NEW YORK -- On an evening when a pair of former Yankees received telephone calls trumpeting their upcoming induction into the National Baseball Hall of Fame, Roger Clemens and Mike Mussina each continued their respective climbs toward a possible date in Cooperstown.The right-handers each enjoyed their best showings yet on
NEW YORK -- On an evening when a pair of former Yankees received telephone calls trumpeting their upcoming induction into the National Baseball Hall of Fame, Roger Clemens and Mike Mussina each continued their respective climbs toward a possible date in Cooperstown.
The right-handers each enjoyed their best showings yet on ballots cast by eligible members of the Baseball Writers' Association of America as they seek the 75 percent needed for induction. Clemens appeared on 54.1 percent (239 votes) in his fifth try, while Mussina was close behind at 51.8 percent (229 votes) in his fourth attempt.
:: 2017 Hall of Fame election results ::
A 354-game winner and seven-time Cy Young Award winner who struck out 4,672 batters in a 24-year career, Clemens owns an incredible statistical case, but his candidacy has been slowed following his inclusion in the 2007 Mitchell Report on steroids use in baseball.
A Yankee from 1999-2003 and again in '07, Clemens debuted on the ballot in '13, picking up 37.6 percent. He received 45.2 percent last year.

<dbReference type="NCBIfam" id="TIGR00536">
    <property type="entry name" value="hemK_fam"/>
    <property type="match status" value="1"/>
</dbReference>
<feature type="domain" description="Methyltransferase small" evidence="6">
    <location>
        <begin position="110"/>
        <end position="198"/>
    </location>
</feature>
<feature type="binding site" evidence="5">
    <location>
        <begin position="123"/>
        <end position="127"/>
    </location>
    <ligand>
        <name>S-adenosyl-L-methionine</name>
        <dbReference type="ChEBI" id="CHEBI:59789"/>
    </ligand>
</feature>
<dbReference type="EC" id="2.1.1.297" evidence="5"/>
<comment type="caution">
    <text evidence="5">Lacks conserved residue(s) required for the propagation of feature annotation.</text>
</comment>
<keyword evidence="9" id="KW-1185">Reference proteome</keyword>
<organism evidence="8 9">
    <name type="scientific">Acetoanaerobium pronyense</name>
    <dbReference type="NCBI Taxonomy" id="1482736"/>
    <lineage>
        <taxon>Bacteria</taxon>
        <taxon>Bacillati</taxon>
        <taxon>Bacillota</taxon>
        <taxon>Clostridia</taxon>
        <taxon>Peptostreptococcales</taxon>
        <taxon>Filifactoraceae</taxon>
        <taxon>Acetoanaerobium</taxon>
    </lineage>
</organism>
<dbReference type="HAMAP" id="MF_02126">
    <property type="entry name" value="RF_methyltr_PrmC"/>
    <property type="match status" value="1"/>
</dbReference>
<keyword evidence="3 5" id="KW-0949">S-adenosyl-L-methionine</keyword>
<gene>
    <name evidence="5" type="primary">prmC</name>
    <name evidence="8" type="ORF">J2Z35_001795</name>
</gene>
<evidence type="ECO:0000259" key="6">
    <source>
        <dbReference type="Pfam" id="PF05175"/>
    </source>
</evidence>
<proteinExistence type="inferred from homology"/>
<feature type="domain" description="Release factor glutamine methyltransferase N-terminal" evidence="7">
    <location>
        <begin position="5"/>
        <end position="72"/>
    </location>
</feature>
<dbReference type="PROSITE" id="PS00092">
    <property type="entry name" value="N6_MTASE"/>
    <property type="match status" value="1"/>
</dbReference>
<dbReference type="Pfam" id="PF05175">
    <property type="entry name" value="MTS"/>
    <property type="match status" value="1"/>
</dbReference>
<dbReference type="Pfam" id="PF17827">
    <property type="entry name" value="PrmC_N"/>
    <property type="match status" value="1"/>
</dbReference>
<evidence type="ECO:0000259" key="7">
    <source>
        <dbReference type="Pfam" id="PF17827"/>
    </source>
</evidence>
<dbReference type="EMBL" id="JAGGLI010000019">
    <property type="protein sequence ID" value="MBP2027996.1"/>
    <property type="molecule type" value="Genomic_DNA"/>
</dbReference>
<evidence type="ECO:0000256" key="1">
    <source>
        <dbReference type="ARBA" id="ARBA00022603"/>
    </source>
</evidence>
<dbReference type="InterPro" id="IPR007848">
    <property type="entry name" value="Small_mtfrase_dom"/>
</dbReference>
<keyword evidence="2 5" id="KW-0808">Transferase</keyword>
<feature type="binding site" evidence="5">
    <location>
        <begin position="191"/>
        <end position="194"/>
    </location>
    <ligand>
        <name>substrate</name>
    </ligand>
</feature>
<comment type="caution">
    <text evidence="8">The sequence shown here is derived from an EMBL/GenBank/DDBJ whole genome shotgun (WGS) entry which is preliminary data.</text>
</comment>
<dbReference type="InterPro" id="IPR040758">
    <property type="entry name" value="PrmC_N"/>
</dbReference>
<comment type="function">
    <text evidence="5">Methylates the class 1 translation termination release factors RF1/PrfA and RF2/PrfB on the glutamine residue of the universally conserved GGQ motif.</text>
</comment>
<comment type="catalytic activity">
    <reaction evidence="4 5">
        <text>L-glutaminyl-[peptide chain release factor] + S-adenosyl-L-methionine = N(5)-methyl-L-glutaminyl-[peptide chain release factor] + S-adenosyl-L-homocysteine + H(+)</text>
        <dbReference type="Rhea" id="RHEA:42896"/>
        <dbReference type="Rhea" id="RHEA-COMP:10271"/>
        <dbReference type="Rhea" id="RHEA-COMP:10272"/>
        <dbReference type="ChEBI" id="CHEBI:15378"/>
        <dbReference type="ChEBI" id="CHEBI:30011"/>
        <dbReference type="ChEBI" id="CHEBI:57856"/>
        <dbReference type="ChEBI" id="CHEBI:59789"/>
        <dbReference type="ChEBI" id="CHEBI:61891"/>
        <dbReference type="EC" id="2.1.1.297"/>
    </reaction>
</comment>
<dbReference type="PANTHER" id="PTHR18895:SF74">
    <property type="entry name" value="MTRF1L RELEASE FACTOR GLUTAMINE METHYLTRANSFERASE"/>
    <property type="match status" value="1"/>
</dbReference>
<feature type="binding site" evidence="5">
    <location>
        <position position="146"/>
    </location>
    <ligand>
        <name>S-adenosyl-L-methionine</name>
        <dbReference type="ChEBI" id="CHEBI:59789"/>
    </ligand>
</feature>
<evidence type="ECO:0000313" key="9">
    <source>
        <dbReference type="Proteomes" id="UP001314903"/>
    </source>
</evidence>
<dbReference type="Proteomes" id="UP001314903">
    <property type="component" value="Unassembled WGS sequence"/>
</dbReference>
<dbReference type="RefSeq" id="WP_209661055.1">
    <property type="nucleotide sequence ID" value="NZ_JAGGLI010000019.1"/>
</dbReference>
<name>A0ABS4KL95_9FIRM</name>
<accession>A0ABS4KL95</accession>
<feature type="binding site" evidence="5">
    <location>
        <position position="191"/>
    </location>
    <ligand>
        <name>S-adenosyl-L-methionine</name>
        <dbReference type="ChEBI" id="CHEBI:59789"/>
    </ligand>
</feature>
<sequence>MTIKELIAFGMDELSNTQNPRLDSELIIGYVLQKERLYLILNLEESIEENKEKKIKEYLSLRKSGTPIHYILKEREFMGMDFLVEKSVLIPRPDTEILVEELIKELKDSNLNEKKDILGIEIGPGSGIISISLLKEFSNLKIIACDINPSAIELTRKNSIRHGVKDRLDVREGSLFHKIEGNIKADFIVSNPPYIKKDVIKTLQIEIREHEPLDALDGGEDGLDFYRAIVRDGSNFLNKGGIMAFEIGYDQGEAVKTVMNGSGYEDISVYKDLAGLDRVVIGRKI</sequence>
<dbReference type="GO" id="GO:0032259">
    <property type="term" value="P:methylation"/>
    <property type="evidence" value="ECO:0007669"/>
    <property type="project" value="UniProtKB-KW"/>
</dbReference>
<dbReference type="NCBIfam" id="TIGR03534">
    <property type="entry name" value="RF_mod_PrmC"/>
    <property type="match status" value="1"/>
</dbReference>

Many voters also believe that Mussina, a five-time All-Star and seven-time Gold Glove Award winner, presents a convincing case. Mussina received just 20.3 percent of the vote in 2014 but has gained ground in each following try. Mussina's support grew to 24.6 percent in '15 and 43 percent in '16.
Spending his 18-year career with the Orioles (1991-2000) and Yankees (2001-08), Mussina compiled a lifetime record of 270-153 with a 3.68 ERA, his entire workload coming in the American League East during an era of high offense. Mussina won at least 15 games in 11 seasons and recorded 2,813 strikeouts, good for 19th all-time.
:: 2017 Hall of Fame election coverage ::
"There's no question in my mind he's a Hall of Famer," Yankees general manager Brian Cashman said. "What he's done in the period of the steroid era, unfortunately, in the American League East -- I don't care what that record is. Some people say 300 wins is an automatic plateau.
"What he did to get 270 total wins, with all those things combined -- in a division where the Red Sox and Yankees have been slugging it out ... [in] the toughest division in baseball for at least a decade -- I just think it has been spectacular for the length and consistency. He's one of the all-timers."
Tim Raines and Ivan Rodriguez will each see their time in pinstripes denoted on plaques, though their most memorable performances came in other uniforms. Raines played three seasons for the Yankees from 1996-98, adding veteran presence to the clubhouse and picking up two World Series rings. Rodriguez played 33 games with the Yankees at the end of the 2008 season.
Other former Yankees appearing on this year's Hall of Fame ballot included Lee Smith (151 votes, 34.2 percent), Gary Sheffield (59 votes, 13.3 percent) and Jorge Posada (17 votes, 3.8 percent).
Posada did not receive the necessary 5 percent to remain on the ballot and will next have his candidacy examined by the members of the Today's Game Committee at the 2017 Winter Meetings, for potential induction in 2018.
Bryan Hoch is a reporter for MLB.com. Follow him on Twitter @bryanhoch and on Facebook.